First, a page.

Was she talking about Giscard, Tom wondered, or a local mason? “Café,” Tom put in, when he got a split second of Marie’s attention, “and a packet of Marlboros!” He knew Georges and Marie were pro-Chirac, the so-called Fascist.

“Eh, Marie!” Georges boomed in baritone from Tom’s left, trying to quiet his wife down. Georges, a tub of a man with fat hands, was polishing stemmed glasses, putting them back daintily on the shelf to the right of the cash register. Behind Tom a noisy table football game was in progress: four adolescent boys whirled rods, and little lead men in lead shorts kicked a marble-sized ball as they spun backward and forward. Tom suddenly noticed, on his extreme left round the curve of the bar, a teenaged boy whom he had seen on the road near his house a few days ago. The boy had brown hair and wore a workman’s jacket of the usual French blue, blue jeans too, as Tom recalled. When Tom had first seen him—Tom had been opening his gates one afternoon for an expected visitor—the boy had moved from his position under a big chestnut tree across the road and walked off, away from Villeperce. Had he been casing Belle Ombre, watching the family’s habits? Another minor worry, Tom thought, like the carpenter ants. Think about something else. Tom stirred his coffee, sipped it, glanced at the boy again and found the boy looking at him. The boy at once lowered his eyes and picked up his beer glass.

“’Coutez, Monsieur Tome!” Marie was leaning over the counter toward Tom, and she jerked a thumb toward the boy. “Américain,” she whispered loudly over the awful racket of the jukebox which had just started up. “Says he’s over here to work this summer. Ha-ha-haah!” She laughed hoarsely, as if it were hilarious for an American to work, or maybe because she believed there wasn’t any work to be had in France, hence the unemployment. “Want to meet him?”

“Merci, non. He works where?” Tom asked.

Marie shrugged, and picked up a cry for beer. “Oh, you know where to stick
that
!” Marie yelled merrily at another customer as she pulled the beer tap.

Tom was thinking about Heloise and the possible American tour. They ought to go up to New England this time. Boston. The fish market there, Independence Hall, Milk Street and Bread Street. It was Tom’s native territory, even though he would hardly know it now, he supposed. Aunt Dottie, of the grudging $11.79 presents in the form of checks in the old days, had died, leaving him $10,000, but not her stuffy little house there, which Tom would have liked. Tom could at least show Heloise the house in which he had grown up, show it from the outside. Tom supposed that Aunt Dottie’s sister’s kids had inherited the house, since Aunt Dottie had no children of her own. Tom put seven francs down on the bar top for his coffee and cigarettes, glanced at the boy in the blue jacket again and saw him paying too. Tom put out his cigarette, called “’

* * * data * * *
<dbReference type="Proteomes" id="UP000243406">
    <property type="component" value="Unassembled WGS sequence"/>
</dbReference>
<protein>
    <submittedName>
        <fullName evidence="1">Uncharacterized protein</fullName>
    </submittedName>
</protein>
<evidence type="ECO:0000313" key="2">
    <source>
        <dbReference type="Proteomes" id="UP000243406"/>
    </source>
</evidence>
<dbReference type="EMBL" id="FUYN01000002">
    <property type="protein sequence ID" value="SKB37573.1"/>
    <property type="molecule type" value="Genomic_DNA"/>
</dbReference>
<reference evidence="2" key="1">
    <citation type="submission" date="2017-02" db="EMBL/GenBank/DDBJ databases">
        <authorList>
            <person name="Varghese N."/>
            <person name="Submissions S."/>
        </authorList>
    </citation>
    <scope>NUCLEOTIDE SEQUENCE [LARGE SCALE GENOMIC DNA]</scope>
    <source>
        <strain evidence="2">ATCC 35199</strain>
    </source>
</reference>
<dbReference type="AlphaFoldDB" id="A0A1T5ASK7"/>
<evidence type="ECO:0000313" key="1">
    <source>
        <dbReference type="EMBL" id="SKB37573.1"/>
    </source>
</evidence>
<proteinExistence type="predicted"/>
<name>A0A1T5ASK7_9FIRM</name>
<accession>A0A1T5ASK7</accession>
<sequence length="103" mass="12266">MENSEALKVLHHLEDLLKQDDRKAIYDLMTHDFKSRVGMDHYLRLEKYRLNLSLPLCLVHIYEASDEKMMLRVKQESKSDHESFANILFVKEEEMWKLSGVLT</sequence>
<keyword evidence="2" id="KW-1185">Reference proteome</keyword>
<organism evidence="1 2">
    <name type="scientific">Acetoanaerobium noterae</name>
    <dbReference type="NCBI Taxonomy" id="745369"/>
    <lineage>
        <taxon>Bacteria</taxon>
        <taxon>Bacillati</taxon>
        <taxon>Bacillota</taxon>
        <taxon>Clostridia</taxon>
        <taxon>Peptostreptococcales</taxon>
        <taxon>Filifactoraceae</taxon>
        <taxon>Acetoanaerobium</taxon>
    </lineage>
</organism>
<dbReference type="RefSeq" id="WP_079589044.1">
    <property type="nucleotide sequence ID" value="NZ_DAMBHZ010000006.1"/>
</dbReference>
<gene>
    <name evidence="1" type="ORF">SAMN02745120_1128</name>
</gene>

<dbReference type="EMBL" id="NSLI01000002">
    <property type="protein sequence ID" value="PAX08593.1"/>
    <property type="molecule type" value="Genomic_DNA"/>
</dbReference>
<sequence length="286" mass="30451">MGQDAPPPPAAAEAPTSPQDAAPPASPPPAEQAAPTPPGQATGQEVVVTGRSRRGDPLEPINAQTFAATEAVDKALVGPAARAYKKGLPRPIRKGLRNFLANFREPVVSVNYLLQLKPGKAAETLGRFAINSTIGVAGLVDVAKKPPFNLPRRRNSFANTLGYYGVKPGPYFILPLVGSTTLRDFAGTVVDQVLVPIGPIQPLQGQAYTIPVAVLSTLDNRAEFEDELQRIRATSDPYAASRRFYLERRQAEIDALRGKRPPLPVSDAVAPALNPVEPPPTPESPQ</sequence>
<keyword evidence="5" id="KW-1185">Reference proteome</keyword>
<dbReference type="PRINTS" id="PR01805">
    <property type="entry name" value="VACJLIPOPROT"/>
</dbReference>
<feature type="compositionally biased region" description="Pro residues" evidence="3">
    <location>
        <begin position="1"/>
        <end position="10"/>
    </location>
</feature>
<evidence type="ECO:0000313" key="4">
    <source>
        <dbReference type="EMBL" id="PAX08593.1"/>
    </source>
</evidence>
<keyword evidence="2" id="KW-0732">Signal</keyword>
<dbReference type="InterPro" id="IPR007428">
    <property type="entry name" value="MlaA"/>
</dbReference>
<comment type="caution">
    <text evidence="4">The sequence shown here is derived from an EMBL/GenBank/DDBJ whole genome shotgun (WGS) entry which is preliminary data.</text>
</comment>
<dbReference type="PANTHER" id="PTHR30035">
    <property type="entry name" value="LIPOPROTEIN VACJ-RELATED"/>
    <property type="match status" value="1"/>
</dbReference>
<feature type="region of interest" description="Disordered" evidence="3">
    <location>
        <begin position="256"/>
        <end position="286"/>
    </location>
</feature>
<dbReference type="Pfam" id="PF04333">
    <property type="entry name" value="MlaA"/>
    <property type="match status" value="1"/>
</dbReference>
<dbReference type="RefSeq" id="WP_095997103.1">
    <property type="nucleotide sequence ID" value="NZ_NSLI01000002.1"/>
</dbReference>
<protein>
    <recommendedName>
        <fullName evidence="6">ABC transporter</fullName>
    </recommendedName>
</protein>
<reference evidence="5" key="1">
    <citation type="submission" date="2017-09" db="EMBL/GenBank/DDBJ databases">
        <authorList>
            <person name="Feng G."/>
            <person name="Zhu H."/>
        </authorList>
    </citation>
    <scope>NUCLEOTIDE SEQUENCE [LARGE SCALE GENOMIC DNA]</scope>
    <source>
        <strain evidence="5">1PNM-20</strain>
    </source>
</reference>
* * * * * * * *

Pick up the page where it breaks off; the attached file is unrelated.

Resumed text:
Soir!
” to no one in particular and went out.

Now it was dark. Tom crossed the main road under the not very bright light of a street lamp, and entered the darker road on which his house sat a couple of hundred yards away. Tom’s road was almost straight, two-lane and paved, and Tom knew it well, but was glad of the approach of a car whose lights enabled him to see the left side of the road on which he was walking. As soon as the car had passed, Tom became aware of quick but soft steps behind him, and turned.

A figure had a flashlight. Tom saw blue jeans and tennis shoes. The boy from the bar.

“Mr. Ripley!”

Tom tensed. “Yes?”

“Good evening.” The boy stopped, fiddled with the flashlight. “B-Billy Rollins, my name is. Since I’ve got a flashlight—maybe I can walk you home?”

Tom vaguely saw a squarish face, dark eyes. He was shorter than Tom. His tone was polite. Was this going to be a mugging, or was he overanxious tonight? Tom had only a couple of ten-franc notes on him, but he didn’t fancy a scuffle tonight either. “I’m all right, thanks. I live very nearby.”